The largest iteration of The European Fine Art Fair in years featured plenty of blue-chip works—and bottles of Purell
Despite the coronavirus outbreak, and a reported 29 percent drop in first-day preview attendance as a result, many things remained the same at the 2020 edition of The European Fine Art Fair, or TEFAF, in Maastricht—the world’s most famous art and antiques fair, where museum curators as well as blue-chip collectors stalk the seeming miles of aisles at the MECC Maastricht convention center. Though Champagne may flow and hors d’oeuvres may be passed at the 33rd annual iteration of the fair, which runs through March 12, “This is not social,” says Suzanne Demisch of the Manhattan gallery Demisch Danant. “There’s no big dinner and no parties. It’s business, it’s serious, and it’s about collectors.”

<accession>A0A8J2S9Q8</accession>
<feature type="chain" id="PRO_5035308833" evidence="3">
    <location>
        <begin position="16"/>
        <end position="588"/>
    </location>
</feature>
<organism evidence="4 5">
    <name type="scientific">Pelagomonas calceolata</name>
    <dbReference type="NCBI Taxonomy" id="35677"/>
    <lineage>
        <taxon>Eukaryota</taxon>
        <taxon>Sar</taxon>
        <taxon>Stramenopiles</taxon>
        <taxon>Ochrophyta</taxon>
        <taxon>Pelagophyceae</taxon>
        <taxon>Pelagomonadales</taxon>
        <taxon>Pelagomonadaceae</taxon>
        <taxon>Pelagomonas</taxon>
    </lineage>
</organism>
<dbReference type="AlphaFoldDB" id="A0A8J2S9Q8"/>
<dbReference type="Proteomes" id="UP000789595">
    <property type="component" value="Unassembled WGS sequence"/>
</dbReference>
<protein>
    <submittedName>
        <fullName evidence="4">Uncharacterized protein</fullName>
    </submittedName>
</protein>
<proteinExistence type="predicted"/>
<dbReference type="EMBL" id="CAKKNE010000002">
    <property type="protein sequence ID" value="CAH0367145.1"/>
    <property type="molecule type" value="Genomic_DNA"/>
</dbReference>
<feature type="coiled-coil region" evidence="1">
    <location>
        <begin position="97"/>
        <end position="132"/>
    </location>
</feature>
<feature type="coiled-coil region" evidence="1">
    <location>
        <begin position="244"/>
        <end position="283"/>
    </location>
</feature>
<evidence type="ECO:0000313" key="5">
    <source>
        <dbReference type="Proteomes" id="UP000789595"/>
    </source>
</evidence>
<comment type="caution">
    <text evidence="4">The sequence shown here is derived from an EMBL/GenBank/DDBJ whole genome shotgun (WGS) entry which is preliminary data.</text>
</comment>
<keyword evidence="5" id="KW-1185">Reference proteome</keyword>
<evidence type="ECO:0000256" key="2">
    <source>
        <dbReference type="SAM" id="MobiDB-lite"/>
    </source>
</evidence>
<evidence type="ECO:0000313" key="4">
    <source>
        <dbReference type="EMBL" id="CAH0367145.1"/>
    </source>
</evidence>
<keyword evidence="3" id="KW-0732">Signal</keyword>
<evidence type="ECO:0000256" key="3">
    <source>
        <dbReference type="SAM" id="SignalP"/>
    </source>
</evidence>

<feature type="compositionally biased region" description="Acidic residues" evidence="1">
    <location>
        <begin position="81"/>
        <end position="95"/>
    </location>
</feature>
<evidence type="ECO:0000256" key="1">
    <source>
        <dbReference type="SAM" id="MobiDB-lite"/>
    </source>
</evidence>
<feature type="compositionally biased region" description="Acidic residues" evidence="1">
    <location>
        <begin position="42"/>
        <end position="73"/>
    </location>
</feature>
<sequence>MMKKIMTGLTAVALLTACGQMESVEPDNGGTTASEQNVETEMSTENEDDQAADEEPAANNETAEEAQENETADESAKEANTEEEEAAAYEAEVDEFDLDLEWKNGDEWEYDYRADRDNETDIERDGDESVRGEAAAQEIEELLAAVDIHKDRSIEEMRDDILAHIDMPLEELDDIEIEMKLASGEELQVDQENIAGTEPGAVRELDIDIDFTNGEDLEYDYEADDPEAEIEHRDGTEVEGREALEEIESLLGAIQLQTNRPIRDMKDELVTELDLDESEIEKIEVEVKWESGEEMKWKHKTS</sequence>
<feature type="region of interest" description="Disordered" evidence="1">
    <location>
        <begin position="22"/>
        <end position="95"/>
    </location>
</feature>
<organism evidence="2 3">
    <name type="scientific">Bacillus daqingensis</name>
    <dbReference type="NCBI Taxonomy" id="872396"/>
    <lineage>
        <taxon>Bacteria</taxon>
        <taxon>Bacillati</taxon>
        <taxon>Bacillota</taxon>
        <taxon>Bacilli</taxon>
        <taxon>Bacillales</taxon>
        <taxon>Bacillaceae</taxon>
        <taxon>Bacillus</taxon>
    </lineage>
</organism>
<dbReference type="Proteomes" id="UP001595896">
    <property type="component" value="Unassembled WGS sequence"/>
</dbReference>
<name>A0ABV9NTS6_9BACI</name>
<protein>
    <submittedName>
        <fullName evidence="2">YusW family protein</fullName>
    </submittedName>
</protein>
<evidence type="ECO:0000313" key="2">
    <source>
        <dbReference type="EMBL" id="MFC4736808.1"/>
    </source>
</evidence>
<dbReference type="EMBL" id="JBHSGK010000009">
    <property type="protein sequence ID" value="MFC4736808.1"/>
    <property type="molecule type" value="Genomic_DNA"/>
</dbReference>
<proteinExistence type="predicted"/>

“Louis Sognot designed a lot in rattan, usually very elegant beds and sofas,” Stephane Danant of Demisch Danant says of a luxuriously simple sofa with a sloping back that was made around 1954. Not many have survived, though, “because people tended to use them as garden furniture. After 50 years in the rain, you can imagine how difficult they are to restore properly.” This example, found in near-pristine condition requiring very little in terms of freshening, is priced at $51,356.